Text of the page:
“The idea that credit cards make you spend more does not apply if you have financial discipline.”
Unfortunately, this is not entirely true. A number of studies of consumer behavior with rewards cards were done a few years ago. They found that, in general, even the people who believed they were very financially disciplined and never spent on unnecessary items actually spent more than they would have paying only with cash.
It’s because in the back (or front) of your mind is always the thought that you are getting a reward for spending, not matter how disciplined you think you might be.
I use rewards cards extensively and I am sure they are saving me money but I am also certain I occasionally spend unnecessarily because of the rewards. The rewards I have received are quite large and probably have more than made-up for the unnecessary spending, but it’s still something there.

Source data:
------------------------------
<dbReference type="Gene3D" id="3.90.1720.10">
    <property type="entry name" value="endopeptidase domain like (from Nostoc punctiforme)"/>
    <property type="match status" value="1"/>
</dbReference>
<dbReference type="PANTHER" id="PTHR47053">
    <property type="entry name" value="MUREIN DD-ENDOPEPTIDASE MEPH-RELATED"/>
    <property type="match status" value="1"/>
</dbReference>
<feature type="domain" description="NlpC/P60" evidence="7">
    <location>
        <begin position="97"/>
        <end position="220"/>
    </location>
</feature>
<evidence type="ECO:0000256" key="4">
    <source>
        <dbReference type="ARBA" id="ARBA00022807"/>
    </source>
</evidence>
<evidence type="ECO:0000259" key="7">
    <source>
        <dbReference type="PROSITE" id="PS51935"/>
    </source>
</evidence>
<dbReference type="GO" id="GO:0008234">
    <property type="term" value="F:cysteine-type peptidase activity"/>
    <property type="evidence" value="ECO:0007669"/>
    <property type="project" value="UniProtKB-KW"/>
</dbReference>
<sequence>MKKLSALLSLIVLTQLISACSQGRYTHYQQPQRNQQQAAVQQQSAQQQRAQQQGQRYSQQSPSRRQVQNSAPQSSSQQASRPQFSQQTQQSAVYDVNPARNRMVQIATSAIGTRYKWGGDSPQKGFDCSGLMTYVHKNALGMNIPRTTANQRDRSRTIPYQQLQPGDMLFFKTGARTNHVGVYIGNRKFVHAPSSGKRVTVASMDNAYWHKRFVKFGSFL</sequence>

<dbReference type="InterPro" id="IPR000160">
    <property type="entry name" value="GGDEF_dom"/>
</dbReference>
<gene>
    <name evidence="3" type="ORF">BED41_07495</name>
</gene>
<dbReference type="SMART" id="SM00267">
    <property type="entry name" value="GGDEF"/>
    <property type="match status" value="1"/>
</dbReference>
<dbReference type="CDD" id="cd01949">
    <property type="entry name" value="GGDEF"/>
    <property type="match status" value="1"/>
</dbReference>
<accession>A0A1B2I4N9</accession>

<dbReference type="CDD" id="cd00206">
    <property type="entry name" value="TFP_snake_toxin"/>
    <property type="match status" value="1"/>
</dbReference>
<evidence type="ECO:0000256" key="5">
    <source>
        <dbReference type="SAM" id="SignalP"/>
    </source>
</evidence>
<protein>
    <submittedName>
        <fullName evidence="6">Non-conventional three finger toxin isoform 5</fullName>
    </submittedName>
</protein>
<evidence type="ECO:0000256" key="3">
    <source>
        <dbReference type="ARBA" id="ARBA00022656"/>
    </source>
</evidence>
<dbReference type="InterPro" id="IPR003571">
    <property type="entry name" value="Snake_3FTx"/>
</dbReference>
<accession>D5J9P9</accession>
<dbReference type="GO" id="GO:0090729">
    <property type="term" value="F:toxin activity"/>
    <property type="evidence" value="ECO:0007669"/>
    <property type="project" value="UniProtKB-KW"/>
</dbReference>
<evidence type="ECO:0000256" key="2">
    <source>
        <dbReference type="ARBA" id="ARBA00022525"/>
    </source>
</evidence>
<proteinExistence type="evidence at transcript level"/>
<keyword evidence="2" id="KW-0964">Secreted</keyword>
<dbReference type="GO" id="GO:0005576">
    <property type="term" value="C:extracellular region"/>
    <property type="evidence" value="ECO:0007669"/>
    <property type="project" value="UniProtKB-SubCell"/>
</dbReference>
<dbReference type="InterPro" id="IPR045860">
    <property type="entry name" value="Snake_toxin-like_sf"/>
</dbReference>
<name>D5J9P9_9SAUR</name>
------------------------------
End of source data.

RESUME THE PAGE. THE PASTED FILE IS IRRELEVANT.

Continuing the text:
Probably the main reason I benefit is that I am able to place necessary spending like health insurance, auto and renters insurance, cable, internet, phone, cellphone and other bills on a rewards card (currently 3%). Amex occasionally gives 10% back on some of these things so I am getting 10% back on my cable bill for a few months right now. I also get 6% back on groceries (including prescriptions) from the Amex card.